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Bishop who helped in first draft of Laudato Si’: Pope didn’t intend to pronounce on the science

The pope's emphatic tone does convey that he holds a rather clear stance on climate change though.
Wed Jun 24, 2015 - 8:24 pm EST
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June 24, 2015 (LifeSiteNews) – One of the first drafters of the pope’s new encyclical on the environment has stressed that Francis did not intend to pronounce on the scientific questions related to climate change.

In an interview with Inside the Vatican’s Giuseppe Rusconi, to be released in English tomorrow, Bishop Mario Toso said, “I must insist; It is not the intention of Pope Francis” to pronounce on scientific debates, “but to reflect on the anthropological and ethical issues that arise from them.”

Whatever the pope’s intentions, however, his emphatic tone in raising these moral issues does convey that he holds a rather clear stance on the matter.

He says, for example, that:

  • there’s “an urgent need” to “drastically reduce” emission of “carbon dioxide” (26);
  • a very solid scientific consensus indicates that we are presently witnessing a disturbing warming of the climatic system” resulting from “greenhouse gasses” released “mainly as a result of human activity (23);
  • In recent decades this warming has been accompanied by a constant rise in the sea level and, it would appear, by an increase of extreme weather events (23)
  • Humanity is called to recognize the need for changes of lifestyle, production and consumption, in order to combat this warming or at least the human causes which produce or aggravate it. (23);
  • Warming has effects on the carbon cycle. It creates a vicious circle which aggravates the situation even more, affecting the availability of essential resources like drinking water, energy and agricultural production in warmer regions, and leading to the extinction of part of the planet’s biodiversity.(24);
  • We know that technology based on the use of highly polluting fossil fuels – especially coal, but also oil and, to a lesser degree, gas – needs to be progressively replaced without delay. (165);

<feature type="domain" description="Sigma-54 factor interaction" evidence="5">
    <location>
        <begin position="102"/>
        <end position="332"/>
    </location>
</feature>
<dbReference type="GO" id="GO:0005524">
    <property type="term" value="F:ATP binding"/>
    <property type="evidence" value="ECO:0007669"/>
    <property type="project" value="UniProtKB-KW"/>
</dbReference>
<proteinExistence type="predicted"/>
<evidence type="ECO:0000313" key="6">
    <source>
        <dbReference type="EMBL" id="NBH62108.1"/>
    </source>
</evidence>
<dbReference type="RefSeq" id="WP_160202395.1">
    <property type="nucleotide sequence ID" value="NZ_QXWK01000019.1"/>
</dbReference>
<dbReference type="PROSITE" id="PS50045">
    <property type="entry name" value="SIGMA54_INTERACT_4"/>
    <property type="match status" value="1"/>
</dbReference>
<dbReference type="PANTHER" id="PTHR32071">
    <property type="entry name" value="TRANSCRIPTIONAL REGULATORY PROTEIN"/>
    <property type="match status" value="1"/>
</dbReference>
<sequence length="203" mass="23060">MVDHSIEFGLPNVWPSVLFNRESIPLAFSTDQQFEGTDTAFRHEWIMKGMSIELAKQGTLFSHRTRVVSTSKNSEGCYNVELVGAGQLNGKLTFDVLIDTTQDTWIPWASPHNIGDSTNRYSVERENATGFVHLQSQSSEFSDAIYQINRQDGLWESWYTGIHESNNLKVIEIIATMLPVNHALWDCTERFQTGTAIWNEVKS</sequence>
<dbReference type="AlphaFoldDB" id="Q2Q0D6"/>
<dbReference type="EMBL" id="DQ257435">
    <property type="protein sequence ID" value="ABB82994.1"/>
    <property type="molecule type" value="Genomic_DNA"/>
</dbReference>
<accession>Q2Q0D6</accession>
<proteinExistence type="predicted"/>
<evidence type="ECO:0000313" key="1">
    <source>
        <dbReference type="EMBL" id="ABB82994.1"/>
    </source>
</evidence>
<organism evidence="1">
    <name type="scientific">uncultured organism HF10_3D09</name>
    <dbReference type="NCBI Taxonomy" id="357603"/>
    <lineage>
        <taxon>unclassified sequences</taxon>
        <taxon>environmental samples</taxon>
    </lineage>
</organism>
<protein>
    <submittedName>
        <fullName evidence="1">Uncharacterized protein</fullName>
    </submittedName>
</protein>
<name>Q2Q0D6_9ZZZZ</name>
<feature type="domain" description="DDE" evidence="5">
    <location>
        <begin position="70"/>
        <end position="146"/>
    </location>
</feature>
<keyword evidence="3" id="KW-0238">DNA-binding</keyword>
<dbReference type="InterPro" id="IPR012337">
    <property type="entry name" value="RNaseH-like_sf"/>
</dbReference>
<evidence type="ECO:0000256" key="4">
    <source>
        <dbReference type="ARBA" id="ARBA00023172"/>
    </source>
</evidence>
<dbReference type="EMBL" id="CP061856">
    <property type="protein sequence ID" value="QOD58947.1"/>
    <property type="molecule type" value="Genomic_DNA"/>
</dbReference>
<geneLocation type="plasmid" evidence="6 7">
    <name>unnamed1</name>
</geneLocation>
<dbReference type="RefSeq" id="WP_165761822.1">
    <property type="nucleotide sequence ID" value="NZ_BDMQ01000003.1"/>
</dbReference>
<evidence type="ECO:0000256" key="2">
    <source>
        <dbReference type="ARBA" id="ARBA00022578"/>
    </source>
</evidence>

• climate change is “a global problem with grave implications” (25).
  • See more in #24-26, #52, #169-170, #172, #175, #181 #188.

Despite Bishop Toso’s assertions and even similar reflections in the encyclical itself where the pope says he does not mean to “settle scientific questions” but to open debate (188), world leaders have nonetheless taken Laudato Si’ as the pope’s push for action on global warming as a moral imperative.

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U.S. President Obama, for instance, said, “I welcome His Holiness Pope Francis's encyclical, and deeply admire the Pope's decision to make the case -- clearly, powerfully, and with the full moral authority of his position –- for action on global climate change.

His sentiments were echoed by United Nations Secretary General Ban Ki Moon, who said:  “Pope Francis and I agree that climate change is a moral issue that requires collective urgent action. It is an issue of social justice, human rights and fundamental ethics.”

Bishop Toso was until January the secretary of the Pontifical Council for Justice and Peace, and in that capacity was involved with the first draft of Laudato Si’, written in 2014. Currently he is bishop of the Diocese of Faenza-Modigliana in Italy.


  catholic, laudato si, pope francis

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